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The UK still has some way to go to meet its renewable electricity target

The green share of Britain’s power is increasing steadily, but still lags behind Germany, Italy, Spain and Portugal’s.

By Aisha Majid

Some 39 per cent of the UK’s electricity came from renewable sources in the second quarter of this year, the latest available data shows. While levels fluctuate quarter to quarter depending on factors such as weather conditions, the UK has steadily increased the amount of power generated from renewables in recent years. In 2015 just 25 per cent of the UK’s electricity came from renewable sources.

Compared with its European neighbours however, the UK ranks around the middle of the table. In 2021, Austria generated almost four fifths (79 per cent) of its electricity from renewables, primarily from hydro and wind power, followed by Denmark (75 per cent), where wind played a large role too.

Around half of the UK's renewable electricity is generated by wind and the country is one of the world’s leaders in offshore wind power. While offshore wind farms are more efficient, proponents of onshore ones point out that it is one of the cheapest solutions for new electricity, yet onerous planning conditions introduced by David Cameron have effectively prevented their creation since 2015. Recently, however, a backbench rebellion supported by Boris Johnson and Liz Truss has called for the government to lift the de facto ban. Grant Shapps, the Business and Energy Secretary, has suggested that onshore wind should be part of the UK's energy mix, but only with the support of local communities.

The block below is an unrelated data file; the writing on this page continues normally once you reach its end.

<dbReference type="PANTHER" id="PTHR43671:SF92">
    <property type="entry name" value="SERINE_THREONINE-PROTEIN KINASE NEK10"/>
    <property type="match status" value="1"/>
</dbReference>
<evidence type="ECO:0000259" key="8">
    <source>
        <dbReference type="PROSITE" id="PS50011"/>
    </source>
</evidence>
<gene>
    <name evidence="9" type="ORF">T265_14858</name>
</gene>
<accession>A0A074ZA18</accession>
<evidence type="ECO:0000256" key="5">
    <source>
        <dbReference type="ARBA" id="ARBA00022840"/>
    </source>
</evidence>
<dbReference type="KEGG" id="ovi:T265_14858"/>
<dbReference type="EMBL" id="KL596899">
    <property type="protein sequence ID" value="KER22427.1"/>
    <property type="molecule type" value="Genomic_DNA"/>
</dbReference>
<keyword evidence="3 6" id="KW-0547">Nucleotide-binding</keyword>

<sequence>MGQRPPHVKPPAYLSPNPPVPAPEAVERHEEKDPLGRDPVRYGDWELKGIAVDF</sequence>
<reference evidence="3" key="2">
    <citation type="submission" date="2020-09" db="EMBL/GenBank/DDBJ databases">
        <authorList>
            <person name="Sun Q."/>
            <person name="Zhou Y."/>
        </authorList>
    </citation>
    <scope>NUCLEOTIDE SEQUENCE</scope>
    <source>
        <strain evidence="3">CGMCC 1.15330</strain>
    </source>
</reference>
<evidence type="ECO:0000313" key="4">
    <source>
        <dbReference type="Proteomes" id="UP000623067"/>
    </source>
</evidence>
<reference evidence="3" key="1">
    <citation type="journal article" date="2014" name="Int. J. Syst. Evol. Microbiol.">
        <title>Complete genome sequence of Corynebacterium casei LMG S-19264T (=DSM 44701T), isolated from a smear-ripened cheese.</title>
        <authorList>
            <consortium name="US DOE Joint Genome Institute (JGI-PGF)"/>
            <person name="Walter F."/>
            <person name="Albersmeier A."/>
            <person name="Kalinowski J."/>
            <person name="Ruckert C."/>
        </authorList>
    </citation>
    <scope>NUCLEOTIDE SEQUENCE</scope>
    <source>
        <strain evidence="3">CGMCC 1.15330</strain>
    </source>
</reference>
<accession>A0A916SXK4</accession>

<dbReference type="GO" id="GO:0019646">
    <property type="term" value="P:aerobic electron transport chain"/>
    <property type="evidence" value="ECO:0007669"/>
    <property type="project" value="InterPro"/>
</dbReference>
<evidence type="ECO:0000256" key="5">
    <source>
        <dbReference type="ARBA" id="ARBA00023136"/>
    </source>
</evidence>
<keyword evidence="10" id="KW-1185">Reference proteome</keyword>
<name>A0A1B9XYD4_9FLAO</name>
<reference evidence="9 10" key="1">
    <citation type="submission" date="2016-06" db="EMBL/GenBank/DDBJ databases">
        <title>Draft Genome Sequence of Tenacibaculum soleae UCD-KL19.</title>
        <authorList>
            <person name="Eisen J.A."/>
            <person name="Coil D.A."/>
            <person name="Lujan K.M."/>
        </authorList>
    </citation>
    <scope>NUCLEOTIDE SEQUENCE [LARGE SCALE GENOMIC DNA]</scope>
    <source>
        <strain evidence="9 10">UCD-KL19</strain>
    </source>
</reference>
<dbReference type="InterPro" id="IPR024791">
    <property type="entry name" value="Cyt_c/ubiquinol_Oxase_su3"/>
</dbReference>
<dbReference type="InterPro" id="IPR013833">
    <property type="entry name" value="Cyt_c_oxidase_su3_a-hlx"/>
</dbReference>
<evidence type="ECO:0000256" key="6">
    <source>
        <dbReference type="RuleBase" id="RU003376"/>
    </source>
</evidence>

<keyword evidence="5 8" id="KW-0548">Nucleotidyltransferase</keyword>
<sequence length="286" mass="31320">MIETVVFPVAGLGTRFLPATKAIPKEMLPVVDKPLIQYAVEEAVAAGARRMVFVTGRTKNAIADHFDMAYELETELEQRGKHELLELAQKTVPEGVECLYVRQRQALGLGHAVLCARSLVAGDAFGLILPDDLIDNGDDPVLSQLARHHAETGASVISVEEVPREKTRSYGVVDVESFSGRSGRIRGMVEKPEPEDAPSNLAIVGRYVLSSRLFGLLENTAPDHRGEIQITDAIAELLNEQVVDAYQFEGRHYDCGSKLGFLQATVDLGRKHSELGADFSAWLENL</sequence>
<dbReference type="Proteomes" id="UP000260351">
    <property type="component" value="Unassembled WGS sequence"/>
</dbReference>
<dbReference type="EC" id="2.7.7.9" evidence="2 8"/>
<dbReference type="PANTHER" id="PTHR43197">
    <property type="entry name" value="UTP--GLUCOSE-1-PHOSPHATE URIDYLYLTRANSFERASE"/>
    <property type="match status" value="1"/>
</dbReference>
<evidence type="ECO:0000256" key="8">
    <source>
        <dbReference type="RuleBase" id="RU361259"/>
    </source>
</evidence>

In 2021 81 per cent of new wind capacity installed in Europe was onshore, with Germany and Sweden, which both rank above the UK for share of electricity from renewable sources, leading the way. Spain, which also ranks above the UK, generates around a quarter of its renewable energy from wind, almost all of it onshore. While detractors argue that onshore wind farms are ugly, government polling suggests that around four fifths of the British public supports using them. 

The government has pledged to reach net-zero greenhouse gas emissions by 2050, a key part of which will be last year’s target by Johnson to ensure that 100 per cent of the country’s electricity comes from renewables by 2035. The government has successfully cut emissions from energy in the last three decades. However, the Climate Change Committee, which advises the government, has said that the UK needs to double its wind capacity (whether onshore or offshore) by 2035 to meet its decarbonisation targets.

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[See also: How Boris Johnson, Liz Truss and the Tory rebels converted to onshore wind]

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